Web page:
“Chemo is hard for anyone, let alone a 6-year-old,” Lexington mom says

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LEXINGTON, Ky. (WTVQ) – One Lexington mom says she was in shock when the doctor told her her daughter had cancer.

Nicole Hopper took her daughter Leorah to the hospital on May 10th, Mother’s Day, because Leorah was having severe stomach pains and a week of on and off vomiting.

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Their pediatrician thought it was probably a virus, but Hopper’s motherly intuition kicked in, wanting to be sure she took her to UK Hospital to double check.

At first, doctors thought it was Intussusception, a tangling on intestines.

But then, it was clear it was stage four Burkitt’s leukemia.

“‘Now you’re telling me there’s a tumor, and now you’re telling me that it’s cancer? Now you tell me she’s going to have chemotherapy?’ It’s a lot that goes through your mind as a parent, and to be alone because of COVID,” Hopper said.

Feeling alone, as she’s told the oldest of her three kids, Leorah, she has stage cancer.

Little did they know the day they showed up at the hospital, they wouldn’t be leaving anytime soon.

Leorah went through two bowel surgeries, several chemotherapy treatments, lots of bone marrow biopsies and lots of lumbar punctures.

“The hardest part as the mom has been seeing times when she loses herself. When her eyes change and the way she’s behaving is not her,“ Hopper said.

The remedy? Using a character from the Disney movie Moana, Te Fiti, who is a lava monster when part of her is missing. So, when Leorah isn’t feeling herself she flips the necklace to the lava monster.

“Then when she feels more like herself she turns it back around and says ‘Mommy, I’m this person, this is me right now,'” Hopper said.

Leorah caught on video telling her sister Avery about how the necklace has a special meaning.

“The necklace reminds of who I really am…and Avery…you need to remember who you really are too,” Leorah said over Facetime to her younger sister.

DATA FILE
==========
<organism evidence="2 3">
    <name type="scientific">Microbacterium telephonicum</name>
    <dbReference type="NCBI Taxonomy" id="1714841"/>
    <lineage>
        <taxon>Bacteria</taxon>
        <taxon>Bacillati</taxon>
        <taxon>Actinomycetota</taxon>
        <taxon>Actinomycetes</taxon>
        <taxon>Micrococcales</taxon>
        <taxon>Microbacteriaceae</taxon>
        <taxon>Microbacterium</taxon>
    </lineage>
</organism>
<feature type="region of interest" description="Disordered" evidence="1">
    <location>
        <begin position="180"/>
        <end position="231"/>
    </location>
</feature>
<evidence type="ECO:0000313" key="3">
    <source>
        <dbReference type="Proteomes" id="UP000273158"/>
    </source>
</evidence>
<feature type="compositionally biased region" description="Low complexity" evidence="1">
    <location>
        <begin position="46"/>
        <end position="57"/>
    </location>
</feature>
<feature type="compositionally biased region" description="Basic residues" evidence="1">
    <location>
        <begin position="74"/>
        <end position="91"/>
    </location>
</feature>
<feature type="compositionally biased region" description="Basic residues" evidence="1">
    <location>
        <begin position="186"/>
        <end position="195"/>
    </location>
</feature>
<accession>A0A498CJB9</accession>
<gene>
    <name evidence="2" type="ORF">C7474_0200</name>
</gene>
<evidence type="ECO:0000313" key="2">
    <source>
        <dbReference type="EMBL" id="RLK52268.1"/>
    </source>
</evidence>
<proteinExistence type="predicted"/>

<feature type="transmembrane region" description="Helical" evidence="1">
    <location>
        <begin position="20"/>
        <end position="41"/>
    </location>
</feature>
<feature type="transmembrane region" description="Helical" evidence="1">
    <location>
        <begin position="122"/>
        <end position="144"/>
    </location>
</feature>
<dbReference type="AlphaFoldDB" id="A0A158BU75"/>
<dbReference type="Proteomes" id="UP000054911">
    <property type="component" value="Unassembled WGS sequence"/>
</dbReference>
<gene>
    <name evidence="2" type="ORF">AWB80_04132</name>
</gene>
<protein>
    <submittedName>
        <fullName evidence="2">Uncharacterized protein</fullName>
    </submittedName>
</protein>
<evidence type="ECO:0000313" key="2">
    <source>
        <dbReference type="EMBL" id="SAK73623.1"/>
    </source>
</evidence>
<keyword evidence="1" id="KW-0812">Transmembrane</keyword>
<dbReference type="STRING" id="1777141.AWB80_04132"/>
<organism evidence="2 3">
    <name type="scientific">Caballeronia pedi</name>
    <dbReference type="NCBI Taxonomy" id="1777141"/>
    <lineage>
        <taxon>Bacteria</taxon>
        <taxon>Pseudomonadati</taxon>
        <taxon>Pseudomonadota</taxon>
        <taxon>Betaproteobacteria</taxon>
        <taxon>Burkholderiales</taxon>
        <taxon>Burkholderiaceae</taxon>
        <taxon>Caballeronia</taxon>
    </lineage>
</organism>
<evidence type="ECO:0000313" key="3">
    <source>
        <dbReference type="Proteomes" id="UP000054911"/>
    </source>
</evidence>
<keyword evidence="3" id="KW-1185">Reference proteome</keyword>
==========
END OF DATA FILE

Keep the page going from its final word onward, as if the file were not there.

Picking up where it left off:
Saturday, after two months and a day, Leorah got to leave the hospital.

The best part? She left cancer free.

“The prayers are what have made the biggest difference, and the encouragement, the positive energy,” Nicole Hopper said. “Thank you seems so incredibly small, I’ve said it so much.”

Leorah’s battle isn’t over though.

She’s scheduled back on Wednesday for more chemo and will continue to go back over the next six months.

The hopper’s friends and family have started a few different fundraisers to help with medical costs. 

There’s shirts for $25 and patches for $10 and there’s also a GoFundMe page.

If you’re interested in following along with Leorah’s journey there’s also a Facebook page documenting the ups and downs.

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Monica Harkins joined the ABC 36 News team in June 2019 as a Multimedia journalist and Anchor/Producer. She’s born and raised in Austin, Texas and headed “North,” as she calls it, to study broadcast journalism and business at the University of Missouri. While at Mizzou she anchored and reported for KOMU 8 News, an NBC affiliate in Columbia, Missouri all four years. During her childhood she played almost every sport, but they always called her “Hollywood” for her love of theatre. In high school, she realized her excitement for theatre and performing was only a small piece of the puzzle. It’s story telling that’s her passion. She’s especially passionate about social media and creative platforms to tell stories. Her most recent experiment is being a FAA certified drone pilot. As a proud Texan she says she’s made of country music, Southern hospitality and Sweet Tea. When she’s not at work you can find her trying new recipes, listening to crime podcasts, reading the latest romance novel or rockin’ out to live music with friends. She says she’s only a tweet or Facebook message away, so say hi and send her the latest on your community. @MonicaHarkinstv or Mharkins@wtvq.com